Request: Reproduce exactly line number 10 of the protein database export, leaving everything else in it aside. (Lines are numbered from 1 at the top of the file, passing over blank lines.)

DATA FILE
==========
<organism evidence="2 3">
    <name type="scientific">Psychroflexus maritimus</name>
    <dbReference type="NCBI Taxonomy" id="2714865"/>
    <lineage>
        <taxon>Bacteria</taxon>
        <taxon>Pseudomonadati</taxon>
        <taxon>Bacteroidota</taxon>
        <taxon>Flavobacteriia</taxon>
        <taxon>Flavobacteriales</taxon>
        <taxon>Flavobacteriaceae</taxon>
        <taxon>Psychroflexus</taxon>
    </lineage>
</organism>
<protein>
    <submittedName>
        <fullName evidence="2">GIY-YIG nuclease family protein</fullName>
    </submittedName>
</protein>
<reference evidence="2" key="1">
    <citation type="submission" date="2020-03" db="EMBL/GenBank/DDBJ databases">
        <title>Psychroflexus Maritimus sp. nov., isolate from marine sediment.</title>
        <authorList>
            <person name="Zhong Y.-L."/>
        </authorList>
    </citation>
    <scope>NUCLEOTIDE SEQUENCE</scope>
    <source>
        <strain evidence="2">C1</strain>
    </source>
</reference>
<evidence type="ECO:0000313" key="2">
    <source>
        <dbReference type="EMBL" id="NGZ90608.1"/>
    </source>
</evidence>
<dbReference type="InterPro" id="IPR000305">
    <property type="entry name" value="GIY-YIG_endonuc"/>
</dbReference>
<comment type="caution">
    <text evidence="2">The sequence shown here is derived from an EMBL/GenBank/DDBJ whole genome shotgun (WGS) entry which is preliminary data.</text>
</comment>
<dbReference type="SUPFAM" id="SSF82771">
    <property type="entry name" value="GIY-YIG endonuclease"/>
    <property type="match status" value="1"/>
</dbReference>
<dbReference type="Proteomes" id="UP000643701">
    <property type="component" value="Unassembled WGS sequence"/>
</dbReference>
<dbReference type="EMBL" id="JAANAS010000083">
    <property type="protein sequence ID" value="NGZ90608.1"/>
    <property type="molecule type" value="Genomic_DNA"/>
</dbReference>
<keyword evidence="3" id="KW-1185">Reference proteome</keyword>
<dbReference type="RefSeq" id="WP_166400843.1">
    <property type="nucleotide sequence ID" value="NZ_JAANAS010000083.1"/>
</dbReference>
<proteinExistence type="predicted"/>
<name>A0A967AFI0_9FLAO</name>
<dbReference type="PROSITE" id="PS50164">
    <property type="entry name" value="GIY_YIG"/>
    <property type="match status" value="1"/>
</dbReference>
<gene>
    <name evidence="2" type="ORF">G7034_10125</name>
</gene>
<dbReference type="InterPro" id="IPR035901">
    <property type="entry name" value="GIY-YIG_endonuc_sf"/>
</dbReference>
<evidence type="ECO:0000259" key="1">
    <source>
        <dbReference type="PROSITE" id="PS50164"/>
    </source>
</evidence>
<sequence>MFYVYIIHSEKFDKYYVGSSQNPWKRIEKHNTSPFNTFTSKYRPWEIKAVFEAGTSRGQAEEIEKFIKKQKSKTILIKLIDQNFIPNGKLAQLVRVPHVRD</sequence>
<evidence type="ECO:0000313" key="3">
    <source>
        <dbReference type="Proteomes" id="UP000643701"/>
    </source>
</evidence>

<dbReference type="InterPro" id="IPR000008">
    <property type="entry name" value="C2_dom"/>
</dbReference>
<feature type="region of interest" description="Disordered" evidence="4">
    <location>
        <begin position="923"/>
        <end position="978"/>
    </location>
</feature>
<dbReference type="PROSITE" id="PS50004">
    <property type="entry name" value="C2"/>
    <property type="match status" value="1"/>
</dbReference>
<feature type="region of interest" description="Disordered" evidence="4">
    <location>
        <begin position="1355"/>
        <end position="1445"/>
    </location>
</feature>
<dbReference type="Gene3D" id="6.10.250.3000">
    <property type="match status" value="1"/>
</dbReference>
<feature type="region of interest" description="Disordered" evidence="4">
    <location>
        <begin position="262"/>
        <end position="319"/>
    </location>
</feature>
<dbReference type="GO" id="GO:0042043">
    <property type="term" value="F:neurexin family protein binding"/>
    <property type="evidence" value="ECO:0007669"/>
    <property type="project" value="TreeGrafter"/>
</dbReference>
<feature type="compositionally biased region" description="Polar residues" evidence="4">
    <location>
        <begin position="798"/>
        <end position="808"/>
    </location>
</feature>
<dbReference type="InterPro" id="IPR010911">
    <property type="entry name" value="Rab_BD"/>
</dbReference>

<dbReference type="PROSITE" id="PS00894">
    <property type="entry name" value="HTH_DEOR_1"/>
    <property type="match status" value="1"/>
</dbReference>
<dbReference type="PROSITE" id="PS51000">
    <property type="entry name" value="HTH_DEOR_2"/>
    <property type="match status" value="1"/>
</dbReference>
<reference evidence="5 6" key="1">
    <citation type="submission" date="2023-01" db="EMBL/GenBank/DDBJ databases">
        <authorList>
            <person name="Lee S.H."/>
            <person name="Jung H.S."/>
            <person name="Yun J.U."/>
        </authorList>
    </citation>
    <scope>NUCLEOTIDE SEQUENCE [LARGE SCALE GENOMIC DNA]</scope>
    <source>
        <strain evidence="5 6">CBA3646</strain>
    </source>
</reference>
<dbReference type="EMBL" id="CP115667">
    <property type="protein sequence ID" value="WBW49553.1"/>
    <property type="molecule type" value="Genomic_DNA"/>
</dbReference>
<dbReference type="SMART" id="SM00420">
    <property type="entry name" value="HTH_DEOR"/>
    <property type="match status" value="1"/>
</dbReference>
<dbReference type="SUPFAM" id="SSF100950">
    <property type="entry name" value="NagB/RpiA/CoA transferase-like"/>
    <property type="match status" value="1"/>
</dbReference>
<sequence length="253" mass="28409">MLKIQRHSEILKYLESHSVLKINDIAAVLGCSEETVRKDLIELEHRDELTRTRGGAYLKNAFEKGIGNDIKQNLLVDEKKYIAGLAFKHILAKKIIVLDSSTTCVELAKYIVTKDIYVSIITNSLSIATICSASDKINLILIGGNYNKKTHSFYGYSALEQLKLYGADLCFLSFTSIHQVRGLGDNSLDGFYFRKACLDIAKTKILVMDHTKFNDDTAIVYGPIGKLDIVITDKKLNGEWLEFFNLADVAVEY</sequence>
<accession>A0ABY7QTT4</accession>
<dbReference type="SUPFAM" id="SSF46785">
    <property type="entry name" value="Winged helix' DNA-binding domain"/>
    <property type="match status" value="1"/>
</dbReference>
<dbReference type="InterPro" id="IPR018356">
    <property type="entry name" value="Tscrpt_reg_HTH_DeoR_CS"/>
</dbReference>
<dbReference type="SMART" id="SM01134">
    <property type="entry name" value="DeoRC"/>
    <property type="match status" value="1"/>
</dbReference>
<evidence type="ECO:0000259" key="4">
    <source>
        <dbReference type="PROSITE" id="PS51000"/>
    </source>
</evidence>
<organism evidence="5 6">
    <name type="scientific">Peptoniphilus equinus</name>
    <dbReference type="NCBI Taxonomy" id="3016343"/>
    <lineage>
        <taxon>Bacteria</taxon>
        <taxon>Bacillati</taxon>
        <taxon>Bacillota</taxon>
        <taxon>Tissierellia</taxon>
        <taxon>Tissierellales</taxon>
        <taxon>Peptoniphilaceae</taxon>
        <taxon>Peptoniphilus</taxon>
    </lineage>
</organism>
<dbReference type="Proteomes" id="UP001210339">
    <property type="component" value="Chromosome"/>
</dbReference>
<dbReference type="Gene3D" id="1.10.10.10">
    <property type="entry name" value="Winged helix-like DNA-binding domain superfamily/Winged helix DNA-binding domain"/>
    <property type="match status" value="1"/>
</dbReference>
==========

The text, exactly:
        <taxon>Flavobacteriaceae</taxon>